Startup inspired by MIT's messaging system
Zulip was originally created by Zulip, Inc., a small startup in Cambridge, Massachusetts. Zulip, Inc. was founded in August 2012 by the MIT alumni team that previously created the Ksplice software for live-patching a running Linux kernel. Zulip was inspired by the BarnOwl client for the Zephyr instant messaging protocol, and the incredible community that Zephyr supported at MIT.
Early acquisition by Dropbox
Zulip, Inc. was acquired by Dropbox in early 2014, while the product was still in private beta, which put Zulip development on hold. However, because they loved Zulip's topic-based threading experience, Zulip's early customers continued using Zulip all through that time.
“We strongly prefer Zulip to other options for several reasons – its message threading being a key one.”
— Nick Bergson-Shilcock, Recurse Center co-founder and CEO, September 2015
Zulip released as open source!
In 2015, a year and a half after the acquisition, Dropbox generously decided to release Zulip as open-source software.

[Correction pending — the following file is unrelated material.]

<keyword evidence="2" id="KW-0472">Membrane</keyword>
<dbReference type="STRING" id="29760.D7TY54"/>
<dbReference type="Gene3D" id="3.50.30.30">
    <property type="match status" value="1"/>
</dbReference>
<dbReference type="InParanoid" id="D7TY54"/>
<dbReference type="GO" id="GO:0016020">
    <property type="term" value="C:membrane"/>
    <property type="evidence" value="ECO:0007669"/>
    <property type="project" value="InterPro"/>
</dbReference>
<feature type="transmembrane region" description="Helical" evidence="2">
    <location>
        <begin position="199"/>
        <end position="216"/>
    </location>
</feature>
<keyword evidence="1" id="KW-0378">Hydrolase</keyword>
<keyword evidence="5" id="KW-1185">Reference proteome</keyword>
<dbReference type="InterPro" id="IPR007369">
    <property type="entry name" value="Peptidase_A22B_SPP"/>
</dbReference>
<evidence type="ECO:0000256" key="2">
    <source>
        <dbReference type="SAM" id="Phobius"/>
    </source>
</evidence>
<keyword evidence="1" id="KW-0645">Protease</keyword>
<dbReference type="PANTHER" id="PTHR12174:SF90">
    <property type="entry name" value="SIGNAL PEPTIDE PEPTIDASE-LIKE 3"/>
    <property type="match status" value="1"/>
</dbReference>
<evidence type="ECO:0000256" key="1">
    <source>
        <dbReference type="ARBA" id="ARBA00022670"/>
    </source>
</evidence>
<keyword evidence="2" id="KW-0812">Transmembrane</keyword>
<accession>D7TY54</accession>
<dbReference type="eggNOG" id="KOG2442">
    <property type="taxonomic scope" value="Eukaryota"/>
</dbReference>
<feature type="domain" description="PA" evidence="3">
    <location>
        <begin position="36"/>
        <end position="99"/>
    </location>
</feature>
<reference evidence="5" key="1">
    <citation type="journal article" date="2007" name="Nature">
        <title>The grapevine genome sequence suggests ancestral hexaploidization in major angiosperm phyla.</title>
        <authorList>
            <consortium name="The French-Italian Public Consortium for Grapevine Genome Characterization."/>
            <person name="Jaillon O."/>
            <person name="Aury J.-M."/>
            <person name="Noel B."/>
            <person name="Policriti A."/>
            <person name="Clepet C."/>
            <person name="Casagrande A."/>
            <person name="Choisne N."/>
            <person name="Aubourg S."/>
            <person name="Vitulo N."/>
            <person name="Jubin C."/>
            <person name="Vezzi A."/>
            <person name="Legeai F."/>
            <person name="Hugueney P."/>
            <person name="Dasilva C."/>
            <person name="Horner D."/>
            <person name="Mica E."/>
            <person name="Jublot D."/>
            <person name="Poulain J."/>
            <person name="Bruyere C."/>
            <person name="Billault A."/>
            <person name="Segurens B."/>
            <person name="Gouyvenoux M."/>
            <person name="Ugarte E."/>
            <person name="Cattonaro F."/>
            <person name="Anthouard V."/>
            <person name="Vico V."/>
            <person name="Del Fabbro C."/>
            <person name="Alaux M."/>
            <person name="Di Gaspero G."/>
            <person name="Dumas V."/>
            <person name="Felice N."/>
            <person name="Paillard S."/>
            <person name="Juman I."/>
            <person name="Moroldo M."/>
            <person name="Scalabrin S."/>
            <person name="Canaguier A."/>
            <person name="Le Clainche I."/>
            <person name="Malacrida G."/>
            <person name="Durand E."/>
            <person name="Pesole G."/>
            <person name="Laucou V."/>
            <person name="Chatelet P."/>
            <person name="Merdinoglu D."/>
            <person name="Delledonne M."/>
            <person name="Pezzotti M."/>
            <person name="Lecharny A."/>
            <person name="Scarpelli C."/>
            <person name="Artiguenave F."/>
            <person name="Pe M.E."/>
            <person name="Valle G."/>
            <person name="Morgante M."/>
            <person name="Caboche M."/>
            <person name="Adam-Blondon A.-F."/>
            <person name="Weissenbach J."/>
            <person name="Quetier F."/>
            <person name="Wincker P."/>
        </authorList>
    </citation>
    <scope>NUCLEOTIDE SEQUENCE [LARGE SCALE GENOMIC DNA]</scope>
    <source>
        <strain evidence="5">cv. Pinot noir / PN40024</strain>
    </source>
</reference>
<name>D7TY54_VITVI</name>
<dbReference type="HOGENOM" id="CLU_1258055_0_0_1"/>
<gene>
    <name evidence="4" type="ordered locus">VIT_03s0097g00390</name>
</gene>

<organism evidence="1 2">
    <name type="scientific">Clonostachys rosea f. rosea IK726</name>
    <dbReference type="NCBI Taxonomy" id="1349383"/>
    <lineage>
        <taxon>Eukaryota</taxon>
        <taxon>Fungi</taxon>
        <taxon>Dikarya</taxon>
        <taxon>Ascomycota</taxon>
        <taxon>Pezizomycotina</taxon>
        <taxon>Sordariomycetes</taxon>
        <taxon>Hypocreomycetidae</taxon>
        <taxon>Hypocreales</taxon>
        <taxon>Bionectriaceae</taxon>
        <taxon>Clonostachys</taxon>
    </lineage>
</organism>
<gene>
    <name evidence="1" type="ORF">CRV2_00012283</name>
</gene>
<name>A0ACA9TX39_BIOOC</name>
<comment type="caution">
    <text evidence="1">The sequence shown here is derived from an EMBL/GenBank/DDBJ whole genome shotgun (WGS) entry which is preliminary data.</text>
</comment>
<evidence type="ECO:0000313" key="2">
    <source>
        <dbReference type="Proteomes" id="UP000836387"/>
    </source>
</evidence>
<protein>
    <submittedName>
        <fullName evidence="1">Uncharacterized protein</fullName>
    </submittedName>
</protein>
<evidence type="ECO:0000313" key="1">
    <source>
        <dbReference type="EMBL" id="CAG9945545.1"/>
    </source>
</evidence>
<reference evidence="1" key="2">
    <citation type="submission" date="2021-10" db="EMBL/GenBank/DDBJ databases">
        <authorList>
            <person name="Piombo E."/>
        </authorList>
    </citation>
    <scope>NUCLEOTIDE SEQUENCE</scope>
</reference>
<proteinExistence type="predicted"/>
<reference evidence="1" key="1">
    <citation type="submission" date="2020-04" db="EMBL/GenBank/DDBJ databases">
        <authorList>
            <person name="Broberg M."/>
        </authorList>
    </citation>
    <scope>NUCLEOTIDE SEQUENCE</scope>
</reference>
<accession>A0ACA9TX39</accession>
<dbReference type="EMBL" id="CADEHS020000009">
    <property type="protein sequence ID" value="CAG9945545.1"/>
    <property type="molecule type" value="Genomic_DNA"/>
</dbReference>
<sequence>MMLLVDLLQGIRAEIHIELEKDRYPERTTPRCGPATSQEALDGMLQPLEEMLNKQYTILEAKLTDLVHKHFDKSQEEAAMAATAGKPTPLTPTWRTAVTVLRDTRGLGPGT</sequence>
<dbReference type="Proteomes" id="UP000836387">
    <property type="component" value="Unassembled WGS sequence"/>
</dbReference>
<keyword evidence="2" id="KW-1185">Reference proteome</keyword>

A group of Zulip's developers and early users spent Dropbox's Hack Week preparing Zulip's code base for release. The entire product, including the server, Android and iOS mobile apps, and desktop apps for Mac, Linux and Windows, was released under the Apache 2 license with complete version control history.
The Zulip community is incredibly grateful to both Dropbox and those enthusiastic early users for making the Zulip open source project possible. Dropbox has no ongoing relationship with the Zulip project.
Zulip's second founding
At first, the Zulip open-source project was maintained by the project's founder and leader Tim Abbott on nights and weekends. In the months following the open-source release, the project quickly gained contributors and users.